I’m a Celebrity trials cause far more suffering for animals than contestants

I was 11 years old when Tony Blackburn was crowned the first king of the jungle. I can clearly remember watching with rapt, horrified attention as spoon-bending Uri Gellar ate a live, wriggling Witchetty Grub, slicing it with a knife and fork and screaming between mouthfuls. Nigel Benn was bitten by a snake that repeatedly struck at him in an imaginatively named ‘Snake Surprise’ trial and Christine Hamilton chased around some squealing pigs in the mud.

Big Brother and Fame Academy feel like ancient history, having faded away into obscurity before being canned long ago, but fast forward almost two decades and I’m A Celebrity continues to hold a secure position in ITV’s Autumn schedule. The 2020 Welsh incarnation of the show, won by Giovanna Fletcher on Friday night, has been as popular as ever, attracting an average audience of 12 million viewers. That means almost one in six people in the UK tuned in.

The producers made the decision to move away from the eating of live insects in trials a few years ago in response to Ofcom complaints and pressure from animal welfare organisations. But live animals (snakes and rats in particular) still feature heavily. I’ve always been a fan of the show, but as the series go by, as a vet I find myself squirming ever so much more at the trials. I’m not squirming for the contestants, but for the animals involved.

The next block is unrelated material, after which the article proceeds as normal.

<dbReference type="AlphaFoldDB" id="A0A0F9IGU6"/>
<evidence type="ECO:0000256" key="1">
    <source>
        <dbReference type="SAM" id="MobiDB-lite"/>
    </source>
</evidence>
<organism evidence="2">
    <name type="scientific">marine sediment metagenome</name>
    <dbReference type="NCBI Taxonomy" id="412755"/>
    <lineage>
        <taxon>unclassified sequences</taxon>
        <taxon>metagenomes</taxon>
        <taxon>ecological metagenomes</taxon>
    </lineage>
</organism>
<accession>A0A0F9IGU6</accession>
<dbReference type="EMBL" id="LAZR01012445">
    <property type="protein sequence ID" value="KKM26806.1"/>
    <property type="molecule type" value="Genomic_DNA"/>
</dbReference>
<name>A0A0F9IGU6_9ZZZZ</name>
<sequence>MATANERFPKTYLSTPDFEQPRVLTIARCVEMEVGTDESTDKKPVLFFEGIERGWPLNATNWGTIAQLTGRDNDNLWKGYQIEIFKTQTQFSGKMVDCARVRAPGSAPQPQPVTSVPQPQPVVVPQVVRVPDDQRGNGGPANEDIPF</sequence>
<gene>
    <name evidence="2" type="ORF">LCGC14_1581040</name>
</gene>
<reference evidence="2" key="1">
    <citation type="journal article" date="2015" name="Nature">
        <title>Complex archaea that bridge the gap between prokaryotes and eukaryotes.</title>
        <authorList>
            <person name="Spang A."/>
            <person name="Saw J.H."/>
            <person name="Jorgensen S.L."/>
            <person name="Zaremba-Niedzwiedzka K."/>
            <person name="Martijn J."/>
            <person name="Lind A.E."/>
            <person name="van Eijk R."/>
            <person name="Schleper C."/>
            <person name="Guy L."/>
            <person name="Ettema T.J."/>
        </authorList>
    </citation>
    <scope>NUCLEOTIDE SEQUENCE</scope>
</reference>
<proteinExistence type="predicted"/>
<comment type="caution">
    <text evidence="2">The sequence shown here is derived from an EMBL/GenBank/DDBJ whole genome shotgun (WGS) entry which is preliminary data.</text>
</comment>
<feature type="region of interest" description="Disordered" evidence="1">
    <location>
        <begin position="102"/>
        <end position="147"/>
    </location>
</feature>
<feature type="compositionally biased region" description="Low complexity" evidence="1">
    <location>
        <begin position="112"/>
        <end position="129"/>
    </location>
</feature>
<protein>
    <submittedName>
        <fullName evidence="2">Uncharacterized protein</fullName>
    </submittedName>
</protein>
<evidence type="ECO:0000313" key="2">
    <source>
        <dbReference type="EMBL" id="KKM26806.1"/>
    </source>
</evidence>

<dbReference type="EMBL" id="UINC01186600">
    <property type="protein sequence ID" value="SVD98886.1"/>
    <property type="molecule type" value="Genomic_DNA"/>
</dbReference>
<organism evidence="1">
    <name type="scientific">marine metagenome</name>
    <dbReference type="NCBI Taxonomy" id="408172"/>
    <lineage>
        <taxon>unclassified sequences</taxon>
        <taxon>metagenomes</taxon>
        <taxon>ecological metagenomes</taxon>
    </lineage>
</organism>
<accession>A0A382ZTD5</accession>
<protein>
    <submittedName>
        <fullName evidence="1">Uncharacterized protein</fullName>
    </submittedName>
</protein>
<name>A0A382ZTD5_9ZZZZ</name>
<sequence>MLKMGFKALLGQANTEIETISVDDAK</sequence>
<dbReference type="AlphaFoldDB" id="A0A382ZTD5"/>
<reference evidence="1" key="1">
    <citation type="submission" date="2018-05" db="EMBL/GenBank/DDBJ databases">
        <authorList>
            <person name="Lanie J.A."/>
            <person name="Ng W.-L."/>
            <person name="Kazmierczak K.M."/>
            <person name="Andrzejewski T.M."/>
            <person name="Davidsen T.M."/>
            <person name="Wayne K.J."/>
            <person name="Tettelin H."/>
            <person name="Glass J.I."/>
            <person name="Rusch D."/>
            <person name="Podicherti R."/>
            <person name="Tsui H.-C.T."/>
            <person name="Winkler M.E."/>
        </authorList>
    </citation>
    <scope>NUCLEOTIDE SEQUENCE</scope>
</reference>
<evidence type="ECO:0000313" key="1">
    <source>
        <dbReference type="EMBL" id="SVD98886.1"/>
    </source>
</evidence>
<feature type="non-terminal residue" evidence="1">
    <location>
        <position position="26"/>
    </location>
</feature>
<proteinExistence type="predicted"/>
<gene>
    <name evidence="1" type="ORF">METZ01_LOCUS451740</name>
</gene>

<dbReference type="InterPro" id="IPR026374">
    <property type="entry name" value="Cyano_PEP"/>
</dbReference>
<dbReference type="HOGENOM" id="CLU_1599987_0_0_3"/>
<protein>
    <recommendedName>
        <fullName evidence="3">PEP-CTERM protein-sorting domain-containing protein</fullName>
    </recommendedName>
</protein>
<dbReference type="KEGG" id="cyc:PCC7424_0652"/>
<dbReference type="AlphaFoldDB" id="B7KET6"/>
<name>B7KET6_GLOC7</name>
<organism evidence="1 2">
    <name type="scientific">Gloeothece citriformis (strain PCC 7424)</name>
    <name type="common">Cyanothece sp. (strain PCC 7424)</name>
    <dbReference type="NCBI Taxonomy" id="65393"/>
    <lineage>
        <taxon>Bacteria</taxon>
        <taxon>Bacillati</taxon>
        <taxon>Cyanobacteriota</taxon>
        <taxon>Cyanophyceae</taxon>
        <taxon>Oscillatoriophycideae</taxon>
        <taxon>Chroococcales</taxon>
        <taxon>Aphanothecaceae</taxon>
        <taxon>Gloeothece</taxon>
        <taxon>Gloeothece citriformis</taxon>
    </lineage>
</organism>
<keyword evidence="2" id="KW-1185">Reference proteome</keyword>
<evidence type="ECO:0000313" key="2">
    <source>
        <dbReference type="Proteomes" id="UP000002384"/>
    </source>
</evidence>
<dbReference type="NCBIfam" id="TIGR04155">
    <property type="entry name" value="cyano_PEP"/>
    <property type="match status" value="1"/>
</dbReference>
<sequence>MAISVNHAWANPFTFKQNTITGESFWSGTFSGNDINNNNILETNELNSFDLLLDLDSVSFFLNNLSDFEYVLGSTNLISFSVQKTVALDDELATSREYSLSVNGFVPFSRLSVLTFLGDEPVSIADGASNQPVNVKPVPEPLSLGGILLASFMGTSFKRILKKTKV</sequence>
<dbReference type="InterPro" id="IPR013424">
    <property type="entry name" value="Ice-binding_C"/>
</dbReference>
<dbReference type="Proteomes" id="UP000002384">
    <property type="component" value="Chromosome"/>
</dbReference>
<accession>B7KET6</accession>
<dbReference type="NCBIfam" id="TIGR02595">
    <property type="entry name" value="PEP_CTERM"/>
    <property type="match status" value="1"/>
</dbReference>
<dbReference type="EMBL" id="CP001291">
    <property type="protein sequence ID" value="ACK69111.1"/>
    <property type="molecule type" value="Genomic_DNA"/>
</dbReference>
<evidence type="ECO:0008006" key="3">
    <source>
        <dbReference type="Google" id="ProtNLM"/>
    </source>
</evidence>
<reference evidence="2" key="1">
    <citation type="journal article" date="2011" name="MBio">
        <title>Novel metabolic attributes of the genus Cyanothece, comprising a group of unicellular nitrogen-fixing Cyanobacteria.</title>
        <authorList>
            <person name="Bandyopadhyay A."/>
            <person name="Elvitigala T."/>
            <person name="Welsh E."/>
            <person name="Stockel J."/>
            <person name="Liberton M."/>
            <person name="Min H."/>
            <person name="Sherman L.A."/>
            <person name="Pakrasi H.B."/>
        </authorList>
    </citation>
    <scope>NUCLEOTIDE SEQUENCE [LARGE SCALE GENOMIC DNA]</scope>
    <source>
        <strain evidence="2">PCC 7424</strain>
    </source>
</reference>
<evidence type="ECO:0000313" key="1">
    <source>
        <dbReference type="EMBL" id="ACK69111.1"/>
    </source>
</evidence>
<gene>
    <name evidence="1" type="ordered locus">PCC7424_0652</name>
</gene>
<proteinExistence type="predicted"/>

I don’t want to be a Killjoy – I’ve always enjoyed watching the show. But it projects an image that from an animal welfare perspective is no longer acceptable in 2020.

’30 snakes in there with you now, 30 snakes each’ Ant says, as a petrified, hyperventilating Jordan North, and somewhat less scared Shane Richie lie in parallel underground vaults. The snakes are piled on top of each other, in a confined space as the celebrities manoeuvre around to access safes located around the edges of the vault.

Over the lifetime of the show, there have been over 400 trials. I would speculate that in that time period there it is inevitable animals have been squashed, or injured, and have had to be euthanised as a result. And aside from any risk of injury, the experience is likely to be extremely stressful for the animals involved.

I discussed the matter with the head reptile keeper at a well known UK zoo. ‘Firstly the animals used always look in good health prior to these trials, so they’ve obviously been raised by people who know what they’re doing, which makes it even more disappointing that they’re being bought in (hired probably) for something like this’.

‘Using snakes as an example, when put in a confined space with a panicked […] person, it asks the question about stress and potential injury risk to said animal(s), and consideration for animal welfare just isn’t present whether it be for invertebrate or vertebrates used; there’s no way the producers can defend that’.